Just Seeing My Overbearing In-Laws Stresses Me Out

Dear Troubleshooter:

I’m an unemployed woman in my 40s and have been living for the past six years in a house my husband and I built on my in-laws’ property.

It pains me every time I see my in-laws. They frequently bring over unsanitary food, and no matter how many times I refuse their food, they persistently tap on the windows, ring the doorbell or call me on the phone.

Last year, when I was making dinner, my in-laws told my children to feed the carp. When I told my in-laws they should have waited until my husband got home, they proceeded to yell at me for 40 minutes saying I was arrogant and wasn’t raised right. I couldn’t stop crying and felt like I wanted to die. It stressed me out to the point that I needed to leave, so I took my children and went to my parents’ home.

I was able to return home after going on medication. I told my husband many times that I no longer want anything to do with his parents, but we cannot move partly because of the mortgage on our house. I didn’t know what to do, so I’m receiving counseling. My mother told me there was an advice column in the paper, so I’m asking for your help.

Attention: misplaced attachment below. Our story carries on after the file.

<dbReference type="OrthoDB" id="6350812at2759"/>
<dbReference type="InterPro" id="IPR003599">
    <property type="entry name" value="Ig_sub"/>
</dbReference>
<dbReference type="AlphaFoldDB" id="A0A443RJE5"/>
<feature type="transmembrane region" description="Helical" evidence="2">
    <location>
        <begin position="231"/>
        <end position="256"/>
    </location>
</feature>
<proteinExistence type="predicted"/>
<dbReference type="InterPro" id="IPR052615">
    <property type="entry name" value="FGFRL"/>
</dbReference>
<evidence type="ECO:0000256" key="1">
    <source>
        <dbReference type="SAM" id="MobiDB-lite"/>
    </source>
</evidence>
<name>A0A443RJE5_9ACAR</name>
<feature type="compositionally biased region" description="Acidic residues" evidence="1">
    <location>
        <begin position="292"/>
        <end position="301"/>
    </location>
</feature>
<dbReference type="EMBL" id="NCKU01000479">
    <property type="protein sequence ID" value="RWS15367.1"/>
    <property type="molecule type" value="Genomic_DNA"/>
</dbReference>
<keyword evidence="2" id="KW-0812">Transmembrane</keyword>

— E, Hyogo Prefecture

Dear Ms. E:

Your in-laws not only insulted you but your parents as well. Their comments and actions have gone beyond nuisance and have reached the level of emotional abuse.

You have toughed it out with the help of counseling, but you are probably at your limit. If you keep going like this, you will end up having a breakdown, which will also affect your children.

If things are not improving after having spoken to your husband multiple times about the situation, it means your in-laws do not take your issues seriously. You need to make your husband understand that you have even contemplated suicide as a result of the way his parents treat you. You need to make him take a strong stance against his parents.

You and your children can stay with your parents, right? You should put some distance between you and your husband to show him what you’re prepared to do. Receive counseling and get a diagnosis from a psychiatrist. How will your husband react when he sees the diagnosis?

You say you have a mortgage, but your life is important. Don’t get your priorities mixed up. To your mother, who told you about this column, please do everything in your power to protect your daughter.

— Hazuki Saisho, writer